“Diamonds are a girl´s best friend” is a famous musical and film song (tracing back to the film “Gentlemen Prefer Blondes” with Marilyn Monroe) which targets at the preciousness of diamonds – although, from the chemical point of view, diamonds are just made of carbon. The phenomenon that chemical elements can occur in different forms within the same phase, i.e., in different structural modifications, is called allotropy.
A more general term for chemical compounds is polymorphism. It means the ability of a solid material to exist in more than one form or crystal structure. Directly related to the crystalline form is a multitude of material properties such as (1)
- Stability (e.g., shelf life, precipitation from solution)
- Solubility and bioavailability
- Mechanical behavior (e.g., for tablet compression) or
- Physico-chemical characteristics (e.g., hygroscopicity, dissolution rate, density, melting point)
Due to the relationship between crystal modification and melting point, differential scanning calorimetry (DSC) is ideally suited to discriminate between different polymorphic forms.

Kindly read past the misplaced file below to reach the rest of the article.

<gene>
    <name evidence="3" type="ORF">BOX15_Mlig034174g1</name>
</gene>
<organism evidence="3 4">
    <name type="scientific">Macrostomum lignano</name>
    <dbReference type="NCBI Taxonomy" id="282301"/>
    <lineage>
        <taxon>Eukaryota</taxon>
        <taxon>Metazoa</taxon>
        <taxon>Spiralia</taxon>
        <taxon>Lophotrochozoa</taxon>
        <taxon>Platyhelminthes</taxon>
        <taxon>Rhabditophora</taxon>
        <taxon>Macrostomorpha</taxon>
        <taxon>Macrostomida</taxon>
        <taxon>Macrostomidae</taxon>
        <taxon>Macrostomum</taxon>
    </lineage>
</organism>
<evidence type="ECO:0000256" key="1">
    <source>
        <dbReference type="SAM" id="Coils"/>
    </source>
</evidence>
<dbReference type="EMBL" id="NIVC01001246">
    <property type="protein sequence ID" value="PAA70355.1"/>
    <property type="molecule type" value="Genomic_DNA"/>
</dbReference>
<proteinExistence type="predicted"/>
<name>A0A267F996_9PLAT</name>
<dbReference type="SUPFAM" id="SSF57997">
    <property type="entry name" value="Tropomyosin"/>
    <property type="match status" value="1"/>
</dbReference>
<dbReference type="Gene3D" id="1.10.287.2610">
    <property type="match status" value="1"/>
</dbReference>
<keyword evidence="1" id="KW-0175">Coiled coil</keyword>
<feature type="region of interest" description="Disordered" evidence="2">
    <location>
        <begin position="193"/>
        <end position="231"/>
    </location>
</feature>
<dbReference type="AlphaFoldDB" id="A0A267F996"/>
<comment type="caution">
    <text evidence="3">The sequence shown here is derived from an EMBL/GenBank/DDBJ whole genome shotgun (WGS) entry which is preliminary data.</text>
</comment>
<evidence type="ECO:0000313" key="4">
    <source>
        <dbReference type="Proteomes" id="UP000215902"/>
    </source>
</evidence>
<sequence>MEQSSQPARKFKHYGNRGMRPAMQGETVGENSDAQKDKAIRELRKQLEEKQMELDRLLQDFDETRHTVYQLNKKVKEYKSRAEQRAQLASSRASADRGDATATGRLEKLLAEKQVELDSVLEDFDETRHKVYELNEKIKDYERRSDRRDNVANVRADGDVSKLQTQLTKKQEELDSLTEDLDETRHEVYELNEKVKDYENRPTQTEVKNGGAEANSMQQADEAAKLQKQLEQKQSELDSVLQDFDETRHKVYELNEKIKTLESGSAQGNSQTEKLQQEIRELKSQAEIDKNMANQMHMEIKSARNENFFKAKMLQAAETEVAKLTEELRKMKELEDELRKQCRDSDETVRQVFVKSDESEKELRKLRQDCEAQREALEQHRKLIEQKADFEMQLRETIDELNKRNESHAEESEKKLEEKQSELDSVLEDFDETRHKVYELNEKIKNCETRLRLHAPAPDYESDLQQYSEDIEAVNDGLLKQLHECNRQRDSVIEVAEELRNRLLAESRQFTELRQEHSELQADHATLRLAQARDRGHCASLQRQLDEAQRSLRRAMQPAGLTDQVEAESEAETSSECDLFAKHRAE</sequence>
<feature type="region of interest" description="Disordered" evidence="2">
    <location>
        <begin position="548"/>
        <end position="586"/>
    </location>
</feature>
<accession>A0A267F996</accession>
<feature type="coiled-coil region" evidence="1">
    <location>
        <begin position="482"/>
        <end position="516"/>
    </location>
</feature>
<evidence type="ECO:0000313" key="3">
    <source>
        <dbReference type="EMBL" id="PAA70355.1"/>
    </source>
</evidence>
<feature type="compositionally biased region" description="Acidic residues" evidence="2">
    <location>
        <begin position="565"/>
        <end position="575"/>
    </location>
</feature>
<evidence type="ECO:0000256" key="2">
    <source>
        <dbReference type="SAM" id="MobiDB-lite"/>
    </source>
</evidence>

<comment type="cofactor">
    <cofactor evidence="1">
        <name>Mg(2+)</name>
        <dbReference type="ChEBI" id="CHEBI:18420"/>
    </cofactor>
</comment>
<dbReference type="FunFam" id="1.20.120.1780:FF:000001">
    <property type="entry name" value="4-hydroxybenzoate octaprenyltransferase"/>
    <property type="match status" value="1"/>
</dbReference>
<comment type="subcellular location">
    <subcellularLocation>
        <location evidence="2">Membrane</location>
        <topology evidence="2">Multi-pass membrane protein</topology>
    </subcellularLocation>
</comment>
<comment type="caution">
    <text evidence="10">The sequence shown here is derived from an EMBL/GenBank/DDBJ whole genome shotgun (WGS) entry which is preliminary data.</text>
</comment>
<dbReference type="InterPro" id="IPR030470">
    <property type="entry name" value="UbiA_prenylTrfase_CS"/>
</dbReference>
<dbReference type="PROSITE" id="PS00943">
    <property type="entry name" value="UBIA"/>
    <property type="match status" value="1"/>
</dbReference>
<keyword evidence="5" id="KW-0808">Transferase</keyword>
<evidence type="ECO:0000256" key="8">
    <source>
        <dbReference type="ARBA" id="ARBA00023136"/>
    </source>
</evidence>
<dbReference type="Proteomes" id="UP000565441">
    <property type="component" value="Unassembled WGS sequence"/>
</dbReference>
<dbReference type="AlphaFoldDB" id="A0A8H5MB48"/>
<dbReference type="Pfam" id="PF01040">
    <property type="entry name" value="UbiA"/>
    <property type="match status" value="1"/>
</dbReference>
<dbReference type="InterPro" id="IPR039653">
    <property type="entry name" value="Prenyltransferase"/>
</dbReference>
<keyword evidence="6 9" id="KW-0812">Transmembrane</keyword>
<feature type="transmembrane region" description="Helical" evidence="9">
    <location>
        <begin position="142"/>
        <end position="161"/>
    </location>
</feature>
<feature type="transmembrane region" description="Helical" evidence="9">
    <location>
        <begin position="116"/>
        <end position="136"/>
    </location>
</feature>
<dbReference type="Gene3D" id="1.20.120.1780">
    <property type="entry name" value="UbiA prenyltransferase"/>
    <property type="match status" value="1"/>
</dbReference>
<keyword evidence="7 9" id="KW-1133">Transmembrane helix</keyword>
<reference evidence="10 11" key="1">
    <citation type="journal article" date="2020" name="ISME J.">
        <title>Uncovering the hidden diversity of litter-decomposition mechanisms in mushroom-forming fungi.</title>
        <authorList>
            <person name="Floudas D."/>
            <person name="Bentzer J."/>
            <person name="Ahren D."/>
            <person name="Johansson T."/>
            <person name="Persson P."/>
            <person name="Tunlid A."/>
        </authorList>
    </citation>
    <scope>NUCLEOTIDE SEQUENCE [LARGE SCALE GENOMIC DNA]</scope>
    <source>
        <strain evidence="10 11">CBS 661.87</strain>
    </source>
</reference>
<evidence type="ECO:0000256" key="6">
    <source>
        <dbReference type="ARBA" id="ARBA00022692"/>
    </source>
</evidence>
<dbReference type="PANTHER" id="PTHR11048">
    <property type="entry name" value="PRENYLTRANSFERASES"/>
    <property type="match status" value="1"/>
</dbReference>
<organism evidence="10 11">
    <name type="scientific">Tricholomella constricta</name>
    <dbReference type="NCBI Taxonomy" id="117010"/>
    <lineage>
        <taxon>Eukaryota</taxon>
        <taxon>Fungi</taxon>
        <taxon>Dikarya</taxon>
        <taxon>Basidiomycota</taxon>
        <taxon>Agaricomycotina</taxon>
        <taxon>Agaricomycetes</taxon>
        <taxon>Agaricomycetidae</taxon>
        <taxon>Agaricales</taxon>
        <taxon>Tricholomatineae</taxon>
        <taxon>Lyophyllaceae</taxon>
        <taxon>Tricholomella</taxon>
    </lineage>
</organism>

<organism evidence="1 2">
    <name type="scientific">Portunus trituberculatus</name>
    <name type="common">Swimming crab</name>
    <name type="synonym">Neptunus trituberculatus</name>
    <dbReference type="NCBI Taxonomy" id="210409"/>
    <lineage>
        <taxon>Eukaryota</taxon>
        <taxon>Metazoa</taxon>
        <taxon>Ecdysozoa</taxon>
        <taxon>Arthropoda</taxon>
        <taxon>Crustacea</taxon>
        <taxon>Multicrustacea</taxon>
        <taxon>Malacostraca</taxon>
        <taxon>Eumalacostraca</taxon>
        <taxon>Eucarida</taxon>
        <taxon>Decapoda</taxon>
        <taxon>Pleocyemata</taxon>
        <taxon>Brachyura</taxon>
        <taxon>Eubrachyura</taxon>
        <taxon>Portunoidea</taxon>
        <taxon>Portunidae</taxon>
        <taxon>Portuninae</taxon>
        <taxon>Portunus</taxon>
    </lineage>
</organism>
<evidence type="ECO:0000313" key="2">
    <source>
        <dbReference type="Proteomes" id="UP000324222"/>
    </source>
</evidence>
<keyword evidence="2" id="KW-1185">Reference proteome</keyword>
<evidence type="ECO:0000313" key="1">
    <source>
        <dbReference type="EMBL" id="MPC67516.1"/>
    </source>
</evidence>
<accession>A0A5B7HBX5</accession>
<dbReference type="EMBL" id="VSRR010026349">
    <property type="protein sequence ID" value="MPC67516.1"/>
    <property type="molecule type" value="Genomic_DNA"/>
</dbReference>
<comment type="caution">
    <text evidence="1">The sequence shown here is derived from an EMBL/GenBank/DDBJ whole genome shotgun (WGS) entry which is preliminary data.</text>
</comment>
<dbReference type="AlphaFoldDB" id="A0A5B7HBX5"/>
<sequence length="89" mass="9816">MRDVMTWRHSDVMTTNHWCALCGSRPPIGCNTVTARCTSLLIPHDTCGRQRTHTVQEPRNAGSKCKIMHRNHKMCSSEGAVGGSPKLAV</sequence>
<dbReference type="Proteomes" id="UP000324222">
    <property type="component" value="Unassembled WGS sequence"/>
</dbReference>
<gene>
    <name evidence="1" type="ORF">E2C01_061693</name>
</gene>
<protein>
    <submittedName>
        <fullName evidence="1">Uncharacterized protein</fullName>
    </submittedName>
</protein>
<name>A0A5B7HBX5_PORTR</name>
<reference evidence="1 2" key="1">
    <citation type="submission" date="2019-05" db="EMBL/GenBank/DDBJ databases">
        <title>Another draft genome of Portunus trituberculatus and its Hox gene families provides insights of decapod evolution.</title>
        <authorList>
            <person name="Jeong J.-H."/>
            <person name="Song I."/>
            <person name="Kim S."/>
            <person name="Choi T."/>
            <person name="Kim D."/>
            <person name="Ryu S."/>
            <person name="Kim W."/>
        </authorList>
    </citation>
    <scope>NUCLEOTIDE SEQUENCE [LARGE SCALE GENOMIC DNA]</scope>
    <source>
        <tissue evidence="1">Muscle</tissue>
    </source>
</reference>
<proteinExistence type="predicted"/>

Monotropy and Enantiotropy
By changing temperature, it can happen that polymorphic forms (or modifications) are converted into one another. If this transformation occurs in one direction only, we speak of monotropy. However, if the transformation is reversibly, the term is enantiotropy. Such phase transformations can often be investigated by DSC as well.
The Ritonavir Story – Or Why is it Important to Perform Polymorph Screening
The possible serious consequence of such modification change shows the example of ritonavir very vividly (based on the literature sources (2) to (4)).
Ritonavir (an antiretroviral medication) came into medical use in 1996 and was originally sold as an ordinary capsule for oral intake. At that time, the only existing modification was the one which is nowadays called form I. However, in 1998, another modification, form II, appeared which was exhibiting worse solubility and therefore had much lower therapeutic effect. Unfortunately, this form II was thermodynamically more stable and so even traces of form II catalyzed the transformation from the biological active from I into form II with much lower bioavailability.
The end of the story was that the capsule formulation had to be withdrawn from the market. The solution was a revised formulation (tablet) which got approval by the FDA in 2000.
More information about polymorphism can be found here.
(1) F. Bauer, Polymorphism – A Critical Consideration in Pharmaceutical Development, Manufacturing, and Stability, Journal of Validation Technology, 2008
(3) F. Bauer et al. (2001), “Ritonavir: An Extraordinary Example of Conformational Polymorphism”. Pharmaceutical Research. 18 (6): 859–866